Beginner’s guide to the Glycemic Index (GI)
No energy to get up in the mornings? Find yourself falling asleep around 11.00 am and 3.00 pm because you’re feeling tired (even though you ate breakfast and lunch)? Learning about the Glycemic Index may be your answer…
Not all carbs are digested equally
When you eat food your body’s digestive system breaks it down, absorbing anything useful and discarding the rest. Carbohydrates (such as potatoes, bread, pasta), are converted by your body into blood sugar, or glucose, which gives you energy.
Now here’s the interesting part – some carbs are processed by your body rapidly, causing your blood sugar levels to rise quickly, giving you energy straight away in one big hit. You’ve heard of the term ‘sugar high’? That’s what this is.
On the other hand, some carbs take longer for your body to process so the energy takes longer to release. This creates a gradual rise in blood sugar rather than a rush; gradually picking up over a few hours to provide longer lasting energy.
What’s the Glycemic Index?
Foods with carbohydrate in them such as pasta, bread and rice, are given a GI number from 1 to 100 based on how they affect your blood sugar levels after eating. The scoring goes:
High GI (70 and above)
Medium GI (56-69)
Low GI (55 and under)
Foods that are high GI include most processed sugary foods, white bread and white potatoes – carbs that will give you quick energy. Foods that are lower on the Glycemic Index include grainy breads, kumara, and most fruit and veges – this will give you longer lasting energy. It’s important to note that this is not a fad diet, this is about general healthy eating.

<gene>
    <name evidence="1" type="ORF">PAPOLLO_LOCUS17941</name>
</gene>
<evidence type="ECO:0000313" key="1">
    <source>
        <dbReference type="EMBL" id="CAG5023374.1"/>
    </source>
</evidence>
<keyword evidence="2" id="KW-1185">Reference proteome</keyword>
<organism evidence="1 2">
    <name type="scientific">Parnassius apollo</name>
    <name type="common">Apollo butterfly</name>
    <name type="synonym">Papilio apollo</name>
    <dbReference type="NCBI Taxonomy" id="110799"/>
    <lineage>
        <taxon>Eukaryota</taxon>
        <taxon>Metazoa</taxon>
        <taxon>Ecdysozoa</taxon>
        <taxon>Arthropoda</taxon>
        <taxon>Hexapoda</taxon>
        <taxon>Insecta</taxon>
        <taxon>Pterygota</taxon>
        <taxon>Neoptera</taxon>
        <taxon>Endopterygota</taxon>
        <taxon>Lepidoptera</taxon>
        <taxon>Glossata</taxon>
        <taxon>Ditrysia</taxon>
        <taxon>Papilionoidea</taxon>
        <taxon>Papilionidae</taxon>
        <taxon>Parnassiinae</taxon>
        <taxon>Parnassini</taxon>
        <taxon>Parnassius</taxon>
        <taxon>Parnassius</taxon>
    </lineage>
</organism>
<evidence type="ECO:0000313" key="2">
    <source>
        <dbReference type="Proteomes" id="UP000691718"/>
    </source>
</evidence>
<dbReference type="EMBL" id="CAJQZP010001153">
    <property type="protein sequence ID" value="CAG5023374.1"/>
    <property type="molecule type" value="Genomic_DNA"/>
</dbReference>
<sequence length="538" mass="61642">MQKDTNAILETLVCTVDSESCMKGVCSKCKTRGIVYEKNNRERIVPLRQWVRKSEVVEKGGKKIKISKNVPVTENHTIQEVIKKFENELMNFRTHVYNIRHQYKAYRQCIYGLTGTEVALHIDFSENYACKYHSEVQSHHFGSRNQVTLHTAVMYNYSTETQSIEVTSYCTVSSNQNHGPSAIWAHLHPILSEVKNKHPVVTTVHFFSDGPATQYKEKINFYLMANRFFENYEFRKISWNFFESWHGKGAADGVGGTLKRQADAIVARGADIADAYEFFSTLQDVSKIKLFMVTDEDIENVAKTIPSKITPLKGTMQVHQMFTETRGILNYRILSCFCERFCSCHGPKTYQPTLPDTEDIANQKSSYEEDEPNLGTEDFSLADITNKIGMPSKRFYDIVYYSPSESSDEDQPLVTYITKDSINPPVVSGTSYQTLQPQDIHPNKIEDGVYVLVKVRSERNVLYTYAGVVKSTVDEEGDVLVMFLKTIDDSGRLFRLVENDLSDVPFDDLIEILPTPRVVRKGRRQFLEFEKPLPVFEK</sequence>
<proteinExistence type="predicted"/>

Why should I follow this?
The benefit of eating low GI foods, is that you can eat less, but it will make you feel fuller for longer as it will supply a slow and steady continuous amount of energy for your body which is healthier for you than experiencing rollercoaster energy spikes and drops.
This is great for people who have weight loss/weight management goals (as it helps control appetite and delay hunger), or those who frequently experience a drop in energy levels.
A low GI diet is also recommended for people with diabetes, cardiovascular disease and Polycystic Ovarian Syndrome to name but a few. It is even possible for vegetarians to follow as well as those with an intolerance to gluten.
The fine print…
Now this doesn’t mean low GI foods are always good for you – some can have high fat content, so it’s a good idea to learn how to read food package labels.
Keen to give low GI a go? To start with, try and include one low GI food at each main meal and switch to wholegrain breads, cereals and crackers if you haven’t already.
For more info on the Glycemic Index, visit www.glycemicindex.com.
Photo /FreeDigitalPhotos.net – Grant Cochrane